KERRY HUBARTT COLUMN: E-cigarettes, vaping, more prevalent among teens

Kerry Hubartt

We’ve all seen the emergence of “vapes” stores throughout Fort Wayne. However, the advent of electronic cigarettes, which came about as an alternative to regular cigarettes and a means to help smokers kick the habit, has not convinced me of their value to society.

I don’t believe I would feel any less alarmed if I saw one of my grandchildren puffing on a “vape” than a traditional cigarette.

E-cigarettes (electronic nicotine delivery systems) are battery-operated devices for inhaling an aerosol, which may contain nicotine, flavorings or other chemicals. The devices may be called vapes, vape pens, e-cigs, e-hookahs, hookah pens or mods. They may look like real cigarettes, cigars or pipes. The brand name Juul, which is the most popular e-cigarette device, looks like a USB flash drive. According to the National Institute on Drug Abuse, there are more than 460 different e-cigarette brands on the market.

One reason I’m uneasy with e-cigarettes is that it substitutes one habit that we know causes cancer, with a similar habit, both of which exhibit and reinforce a dependency among “smokers.”

While I realize it can be a monumental and, for many, a hopeless task to kick the smoking habit, replacing it with the same, but safer, kind of instrument may have its own problems. And the jury is still out when it comes to an overall evaluation of the health effects of e-cigarettes.

“Early evidence,” says the NIDA, “suggests that e-cigarette use may serve as an introductory product for preteens and teens who then go on to use other tobacco products, including cigarettes.”

The institute cites a pair of studies, one showing that young people who use e-cigarettes prior to entering the 9th grade are more likely than others to smoke traditional tobacco products within the next year, and another showing that high school students who used e-cigarettes in the last month were about seven times more likely to smoke cigarettes within the following six months, compared to students who didn’t use e-cigarettes.

The Allen County Board of Health cites data from the Centers for Disease Control & Prevention that shows e-cigarettes are now the most commonly used form of tobacco by youth in the U.S.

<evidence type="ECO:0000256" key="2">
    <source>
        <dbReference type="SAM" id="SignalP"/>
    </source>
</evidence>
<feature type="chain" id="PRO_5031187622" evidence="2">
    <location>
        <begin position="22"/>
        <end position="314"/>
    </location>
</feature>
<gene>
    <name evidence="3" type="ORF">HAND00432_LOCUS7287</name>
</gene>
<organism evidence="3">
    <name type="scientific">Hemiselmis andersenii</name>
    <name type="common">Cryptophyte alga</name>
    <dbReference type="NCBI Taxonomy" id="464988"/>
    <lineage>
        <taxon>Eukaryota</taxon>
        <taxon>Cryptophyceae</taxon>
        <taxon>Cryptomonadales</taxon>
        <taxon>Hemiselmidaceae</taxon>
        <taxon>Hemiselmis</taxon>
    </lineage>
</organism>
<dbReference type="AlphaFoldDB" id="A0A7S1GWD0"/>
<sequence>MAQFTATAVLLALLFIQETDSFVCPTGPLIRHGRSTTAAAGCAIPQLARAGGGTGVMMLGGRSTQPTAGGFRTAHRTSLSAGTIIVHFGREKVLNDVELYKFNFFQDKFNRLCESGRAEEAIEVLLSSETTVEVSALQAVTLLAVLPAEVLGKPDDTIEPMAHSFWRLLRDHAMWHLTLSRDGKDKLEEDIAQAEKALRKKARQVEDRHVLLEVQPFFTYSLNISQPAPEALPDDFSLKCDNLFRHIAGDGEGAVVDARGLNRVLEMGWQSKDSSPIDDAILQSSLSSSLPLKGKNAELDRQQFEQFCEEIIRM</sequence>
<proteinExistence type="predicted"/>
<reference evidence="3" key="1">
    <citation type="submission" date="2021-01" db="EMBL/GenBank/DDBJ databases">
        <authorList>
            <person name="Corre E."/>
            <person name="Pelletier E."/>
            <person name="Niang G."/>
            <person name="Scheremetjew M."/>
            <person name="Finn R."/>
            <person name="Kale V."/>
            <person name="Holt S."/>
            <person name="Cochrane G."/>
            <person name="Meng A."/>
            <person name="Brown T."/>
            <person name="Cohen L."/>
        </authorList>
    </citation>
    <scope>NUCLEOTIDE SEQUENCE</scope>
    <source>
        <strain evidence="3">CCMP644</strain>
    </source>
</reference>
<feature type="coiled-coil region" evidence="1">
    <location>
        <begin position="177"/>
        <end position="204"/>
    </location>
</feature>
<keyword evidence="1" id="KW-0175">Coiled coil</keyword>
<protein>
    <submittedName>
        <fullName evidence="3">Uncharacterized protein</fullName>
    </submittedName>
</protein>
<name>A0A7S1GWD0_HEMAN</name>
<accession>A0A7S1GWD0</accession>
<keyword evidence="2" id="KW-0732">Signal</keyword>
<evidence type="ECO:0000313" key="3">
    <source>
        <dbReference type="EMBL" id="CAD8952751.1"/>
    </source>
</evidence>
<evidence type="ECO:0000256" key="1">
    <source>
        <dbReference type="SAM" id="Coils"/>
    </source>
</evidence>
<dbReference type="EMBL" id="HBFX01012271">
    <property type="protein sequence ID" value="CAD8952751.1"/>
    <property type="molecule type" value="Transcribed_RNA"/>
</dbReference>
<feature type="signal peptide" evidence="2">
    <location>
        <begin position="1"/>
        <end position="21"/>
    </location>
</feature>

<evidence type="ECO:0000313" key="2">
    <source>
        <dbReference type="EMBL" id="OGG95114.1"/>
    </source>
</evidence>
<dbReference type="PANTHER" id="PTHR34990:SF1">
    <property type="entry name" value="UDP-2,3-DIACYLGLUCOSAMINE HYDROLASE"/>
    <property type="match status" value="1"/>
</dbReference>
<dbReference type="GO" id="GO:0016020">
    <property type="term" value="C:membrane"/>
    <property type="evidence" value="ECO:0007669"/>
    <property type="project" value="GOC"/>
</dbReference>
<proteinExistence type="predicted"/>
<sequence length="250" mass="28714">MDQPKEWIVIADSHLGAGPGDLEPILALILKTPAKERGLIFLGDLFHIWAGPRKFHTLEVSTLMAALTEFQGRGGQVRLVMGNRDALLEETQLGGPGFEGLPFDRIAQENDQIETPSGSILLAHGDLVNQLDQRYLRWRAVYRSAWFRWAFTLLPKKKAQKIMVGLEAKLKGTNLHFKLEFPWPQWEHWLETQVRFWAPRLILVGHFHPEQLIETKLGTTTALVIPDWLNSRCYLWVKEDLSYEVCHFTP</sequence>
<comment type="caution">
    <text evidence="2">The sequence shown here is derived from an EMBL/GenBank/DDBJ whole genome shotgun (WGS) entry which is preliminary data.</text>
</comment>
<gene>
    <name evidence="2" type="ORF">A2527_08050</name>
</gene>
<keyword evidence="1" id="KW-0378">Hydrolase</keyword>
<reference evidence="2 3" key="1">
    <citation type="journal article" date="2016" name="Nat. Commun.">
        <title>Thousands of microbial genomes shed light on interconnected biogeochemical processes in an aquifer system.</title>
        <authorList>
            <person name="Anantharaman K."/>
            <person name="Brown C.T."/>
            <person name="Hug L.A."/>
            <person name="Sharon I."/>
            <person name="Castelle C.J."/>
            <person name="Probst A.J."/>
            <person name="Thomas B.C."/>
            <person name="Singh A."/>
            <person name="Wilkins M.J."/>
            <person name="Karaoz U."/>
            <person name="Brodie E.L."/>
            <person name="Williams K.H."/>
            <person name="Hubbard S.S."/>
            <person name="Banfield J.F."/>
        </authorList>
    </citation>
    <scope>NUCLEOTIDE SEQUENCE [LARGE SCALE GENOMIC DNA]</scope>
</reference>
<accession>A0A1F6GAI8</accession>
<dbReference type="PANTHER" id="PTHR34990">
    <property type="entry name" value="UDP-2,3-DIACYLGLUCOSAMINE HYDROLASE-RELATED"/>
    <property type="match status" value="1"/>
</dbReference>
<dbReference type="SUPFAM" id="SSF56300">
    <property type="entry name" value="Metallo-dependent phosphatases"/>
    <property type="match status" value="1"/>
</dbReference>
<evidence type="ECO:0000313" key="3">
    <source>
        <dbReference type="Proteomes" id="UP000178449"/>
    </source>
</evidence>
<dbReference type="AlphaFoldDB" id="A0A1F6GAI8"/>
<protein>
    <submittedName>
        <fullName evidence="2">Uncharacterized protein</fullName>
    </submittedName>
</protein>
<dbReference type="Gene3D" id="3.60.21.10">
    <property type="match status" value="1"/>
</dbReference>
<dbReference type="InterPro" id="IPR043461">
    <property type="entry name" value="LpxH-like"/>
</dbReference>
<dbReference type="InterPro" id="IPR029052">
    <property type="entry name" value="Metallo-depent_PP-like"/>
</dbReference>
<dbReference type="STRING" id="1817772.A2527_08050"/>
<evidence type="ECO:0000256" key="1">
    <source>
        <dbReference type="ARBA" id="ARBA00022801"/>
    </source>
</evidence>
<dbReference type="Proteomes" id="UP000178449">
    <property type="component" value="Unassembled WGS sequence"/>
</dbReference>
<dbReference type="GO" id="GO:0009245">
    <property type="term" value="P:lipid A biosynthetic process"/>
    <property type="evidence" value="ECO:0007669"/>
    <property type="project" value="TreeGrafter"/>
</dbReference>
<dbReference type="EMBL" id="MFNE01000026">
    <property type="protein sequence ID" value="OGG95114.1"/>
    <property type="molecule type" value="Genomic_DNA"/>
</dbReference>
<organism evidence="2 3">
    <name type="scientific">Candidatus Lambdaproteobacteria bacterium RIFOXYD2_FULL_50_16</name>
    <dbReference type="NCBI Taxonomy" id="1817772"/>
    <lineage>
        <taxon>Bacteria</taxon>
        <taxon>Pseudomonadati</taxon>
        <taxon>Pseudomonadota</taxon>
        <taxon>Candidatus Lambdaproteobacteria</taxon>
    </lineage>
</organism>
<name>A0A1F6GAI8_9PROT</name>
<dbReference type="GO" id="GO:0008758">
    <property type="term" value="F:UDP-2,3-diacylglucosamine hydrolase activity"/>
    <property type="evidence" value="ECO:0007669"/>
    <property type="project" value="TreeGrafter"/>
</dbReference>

E-cigarettes “typically contain nicotine, flavorings and other additives that users inhale through the device,” says the CDC report. “Research has shown nicotine exposure during adolescence can cause addiction and can harm the developing brain.”

Thus, the CDC insists, there is enough evidence to justify the prevention of the use of such e-cig devices.

To complicate matters, the design of e-cigarette devices allow them to be used to deliver other drugs besides nicotine, such as marijuana. The Associated Press reported last week on a school-based survey that shows nearly one in 11 students in the U.S. have used marijuana in e-cigarettes.

The devices use cartridges that can be filled with substances that can be vaporized, including marijuana. E-cig aficionados in states where marijuana is legal may purchase refillable cartridges of liquid containing THC, the chemical in marijuana that gets people high.

The latest data from the FDA, reported in the Washington Post, shows a 75 percent increase in vaping among high school students this year compared to 2017. The South Bend Tribune reported that in Indiana, “29 percent of high school students reported vaping.”

The rise in the number of teenagers who use e-cigarettes has worried health officials who fear kids will get addicted to nicotine and be more likely to try cigarettes. The AP recently reported that the Food and Drug Administration gave the five largest e-cigarette makers 60 days to come up with plans to stop underage use of their products.

Although they are proving helpful to adults, e-cigarettes seem to be a different animal for teens, who are lured to their use by the marketing of liquid nicotine in flavors such as bubble gum and chocolate chip cookie dough. The FDA reportedly might consider removing those flavored products from the market if manufacturers don’t come up with other solutions to reduce teen use of vapes.

As far as I’m concerned, that would be a good first step.

Kerry Hubartt is former editor of The News-Sentinel.